Leveraged Inverse ETFs – The Quickest Way to Double or Triple your Exposure from Financials (UYG) to Resources (DIG)

What are the hottest investments currently on Wall Street? You’d be surprised, but the answer is leveraged exchange traded funds (ETF’s). In March alone, over 3.5 billion of new funds poured into these type of investments according to the WSJ. Leveraged ETFs offer double or even triple the daily return of a market index. Some of them, called “inverse” ETFs, move opposite to the market – for example, going up twice as much as an index goes down. Each day, they all adjust their exposure by re-balancing, or “re-leveraging,” their positions.

How they work: Leveraged ETFs usually generate a multiple of the market’s daily return by using something called a “total-return swap.” Imagine a fund with $100 million in net assets and 200% leverage, meaning that it seeks to deliver twice the market’s daily return. That requires the fund to maintain $100 million in swap exposure. In a long swap, a counter party like a bank or brokerage firm agrees to pay the fund $2 for every $1 rise in the closing value of a market index that day. On the other hand, if the market falls, the fund must pay the counter party 2-for-1.

From an investor perspective though, you can treat leveraged ETF’s like any other ETF/stock that you buy through your online broker. The key is understand how you can make money via the ETF from movements in the underlying index. Here’s an example from my own personal trading experience using ProShares Ultra Financials (UYG) and UltraShort Financials (SKF). These two leveraged ETF’s seek to provide twice the daily performance of the Dow Jones U.S. Financials index. If you think the index is going to rise (i.e. financial stocks doing well) then you would buy UYG, alternatively if you think things are going to get worse you would buy SKF (where you make money if the index falls). The thing I like about these ETF’s are that they are heavily traded so have a lot of volume and selling/buying is never an issue. Also, unlike options they do not expire and given the massive volatility in the financial markets, I have found you will eventually make money with them. My rule has been to sell whenever they go up by around 40 to 50%. For the last 3 months this has worked very well for me and I have made about $9,000 buying and selling these stocks with my low cost broker.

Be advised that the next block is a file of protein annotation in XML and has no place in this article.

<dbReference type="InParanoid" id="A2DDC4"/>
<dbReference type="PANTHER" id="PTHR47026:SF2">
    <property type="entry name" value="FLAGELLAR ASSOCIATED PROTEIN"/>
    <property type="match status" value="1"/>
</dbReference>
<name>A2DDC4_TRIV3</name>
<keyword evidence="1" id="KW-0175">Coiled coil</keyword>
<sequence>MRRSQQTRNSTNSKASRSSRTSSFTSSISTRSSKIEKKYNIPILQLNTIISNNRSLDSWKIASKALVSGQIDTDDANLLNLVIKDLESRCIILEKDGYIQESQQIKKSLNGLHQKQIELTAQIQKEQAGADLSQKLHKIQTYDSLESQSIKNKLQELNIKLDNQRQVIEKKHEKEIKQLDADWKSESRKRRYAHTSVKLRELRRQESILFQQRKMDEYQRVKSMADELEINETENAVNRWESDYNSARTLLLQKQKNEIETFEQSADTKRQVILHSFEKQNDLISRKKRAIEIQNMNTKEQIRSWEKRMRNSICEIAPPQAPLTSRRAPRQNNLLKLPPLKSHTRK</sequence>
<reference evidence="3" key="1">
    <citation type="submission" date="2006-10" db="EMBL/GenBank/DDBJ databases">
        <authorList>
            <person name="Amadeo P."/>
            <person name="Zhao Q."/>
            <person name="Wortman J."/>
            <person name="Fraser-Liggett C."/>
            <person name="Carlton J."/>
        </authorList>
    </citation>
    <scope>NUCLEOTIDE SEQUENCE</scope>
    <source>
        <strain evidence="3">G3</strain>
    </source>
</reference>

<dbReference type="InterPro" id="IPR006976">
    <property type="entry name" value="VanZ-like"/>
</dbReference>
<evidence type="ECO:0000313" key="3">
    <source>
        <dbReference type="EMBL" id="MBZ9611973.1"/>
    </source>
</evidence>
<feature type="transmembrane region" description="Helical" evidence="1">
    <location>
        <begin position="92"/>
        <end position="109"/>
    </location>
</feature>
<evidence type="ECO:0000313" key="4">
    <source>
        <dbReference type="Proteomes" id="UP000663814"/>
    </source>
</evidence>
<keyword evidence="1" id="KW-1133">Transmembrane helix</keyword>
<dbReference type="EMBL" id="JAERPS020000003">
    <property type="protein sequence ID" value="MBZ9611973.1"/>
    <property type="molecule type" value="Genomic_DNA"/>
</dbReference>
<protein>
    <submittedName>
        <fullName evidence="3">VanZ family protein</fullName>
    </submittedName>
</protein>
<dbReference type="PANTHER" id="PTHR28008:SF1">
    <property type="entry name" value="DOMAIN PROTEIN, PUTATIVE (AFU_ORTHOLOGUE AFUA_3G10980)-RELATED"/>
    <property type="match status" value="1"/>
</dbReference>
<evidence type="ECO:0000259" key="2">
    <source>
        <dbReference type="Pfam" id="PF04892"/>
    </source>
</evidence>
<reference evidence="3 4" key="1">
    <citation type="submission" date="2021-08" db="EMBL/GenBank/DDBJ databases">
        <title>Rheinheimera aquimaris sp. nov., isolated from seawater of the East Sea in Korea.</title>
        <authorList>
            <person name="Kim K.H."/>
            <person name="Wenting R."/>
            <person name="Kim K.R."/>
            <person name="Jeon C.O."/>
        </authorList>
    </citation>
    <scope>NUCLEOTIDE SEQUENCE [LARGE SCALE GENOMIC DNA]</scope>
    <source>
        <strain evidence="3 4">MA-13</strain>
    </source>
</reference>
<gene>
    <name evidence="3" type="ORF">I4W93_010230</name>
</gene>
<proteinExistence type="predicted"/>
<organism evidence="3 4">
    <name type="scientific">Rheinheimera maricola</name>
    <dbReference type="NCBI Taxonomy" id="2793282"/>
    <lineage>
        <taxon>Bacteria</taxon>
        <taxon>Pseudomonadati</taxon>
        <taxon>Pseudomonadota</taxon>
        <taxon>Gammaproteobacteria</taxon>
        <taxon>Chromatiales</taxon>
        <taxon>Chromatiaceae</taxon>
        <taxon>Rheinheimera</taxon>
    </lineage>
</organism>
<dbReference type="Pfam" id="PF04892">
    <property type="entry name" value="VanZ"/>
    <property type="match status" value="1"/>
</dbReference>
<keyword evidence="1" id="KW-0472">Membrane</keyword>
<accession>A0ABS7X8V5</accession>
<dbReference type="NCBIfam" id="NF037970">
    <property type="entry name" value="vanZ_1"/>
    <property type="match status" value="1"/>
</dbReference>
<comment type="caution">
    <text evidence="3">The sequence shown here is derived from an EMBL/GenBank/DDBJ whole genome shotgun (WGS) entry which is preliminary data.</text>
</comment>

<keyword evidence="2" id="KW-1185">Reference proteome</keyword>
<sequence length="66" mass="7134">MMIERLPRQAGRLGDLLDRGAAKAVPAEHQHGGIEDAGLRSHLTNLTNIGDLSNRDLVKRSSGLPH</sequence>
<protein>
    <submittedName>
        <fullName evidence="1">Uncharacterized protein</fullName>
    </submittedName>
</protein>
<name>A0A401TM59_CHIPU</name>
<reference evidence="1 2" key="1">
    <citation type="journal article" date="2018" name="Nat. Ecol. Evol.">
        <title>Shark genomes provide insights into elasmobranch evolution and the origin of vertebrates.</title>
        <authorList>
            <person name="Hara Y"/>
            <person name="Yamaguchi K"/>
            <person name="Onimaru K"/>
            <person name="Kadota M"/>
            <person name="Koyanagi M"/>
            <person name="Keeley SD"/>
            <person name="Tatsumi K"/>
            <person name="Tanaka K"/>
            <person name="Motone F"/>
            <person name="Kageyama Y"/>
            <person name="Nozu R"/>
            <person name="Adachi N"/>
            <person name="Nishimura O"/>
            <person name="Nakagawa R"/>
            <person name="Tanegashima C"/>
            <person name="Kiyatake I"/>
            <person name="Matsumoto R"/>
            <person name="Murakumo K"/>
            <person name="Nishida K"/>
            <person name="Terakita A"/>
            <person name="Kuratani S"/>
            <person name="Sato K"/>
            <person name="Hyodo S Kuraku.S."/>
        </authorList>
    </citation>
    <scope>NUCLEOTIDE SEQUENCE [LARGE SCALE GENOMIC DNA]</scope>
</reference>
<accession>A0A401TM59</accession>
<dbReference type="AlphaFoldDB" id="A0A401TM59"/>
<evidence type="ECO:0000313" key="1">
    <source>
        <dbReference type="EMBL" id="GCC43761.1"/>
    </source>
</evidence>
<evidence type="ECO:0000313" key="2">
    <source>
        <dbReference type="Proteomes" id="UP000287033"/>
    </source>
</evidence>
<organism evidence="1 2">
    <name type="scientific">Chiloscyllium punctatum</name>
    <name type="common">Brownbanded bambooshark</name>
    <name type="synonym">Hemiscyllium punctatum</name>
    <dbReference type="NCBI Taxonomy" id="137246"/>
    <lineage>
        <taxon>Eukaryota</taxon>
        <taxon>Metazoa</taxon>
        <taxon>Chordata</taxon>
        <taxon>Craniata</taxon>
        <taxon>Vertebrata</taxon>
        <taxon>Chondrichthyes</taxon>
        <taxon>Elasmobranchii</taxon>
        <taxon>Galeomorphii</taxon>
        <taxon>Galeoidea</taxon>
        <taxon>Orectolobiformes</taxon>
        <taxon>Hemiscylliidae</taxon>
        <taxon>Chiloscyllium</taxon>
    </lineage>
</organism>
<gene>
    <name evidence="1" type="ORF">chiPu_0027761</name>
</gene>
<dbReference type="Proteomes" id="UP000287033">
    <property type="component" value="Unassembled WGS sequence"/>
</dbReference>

Other leveraged ETF’s that I am going to start looking into are related to technology and resources sector, which I think are going to boom in the next 6 months. For these two sectors, I am focusing primarily on the upside ETF’s – ProShares Ultra Technology ETF (ROM) and Ultra Oil & Gas (DIG). For a full list see the table here from ProShares, the biggest provider of these types of ETFs.

In Conclusion

Like any investment leverage ETF’s have an element of risk and do not trade them unless you have the time and know what you are doing. To understand them better, do some research and then follow them for a few days to understand how they work. My final piece of advise is not to get greedy when a market rallies in a way that favors your leveraged ETF position. Your gains are multiplied, but so are your losses if the index/market turns the other way. So sell when you make profits, because you will surely get another chance to buy in again.

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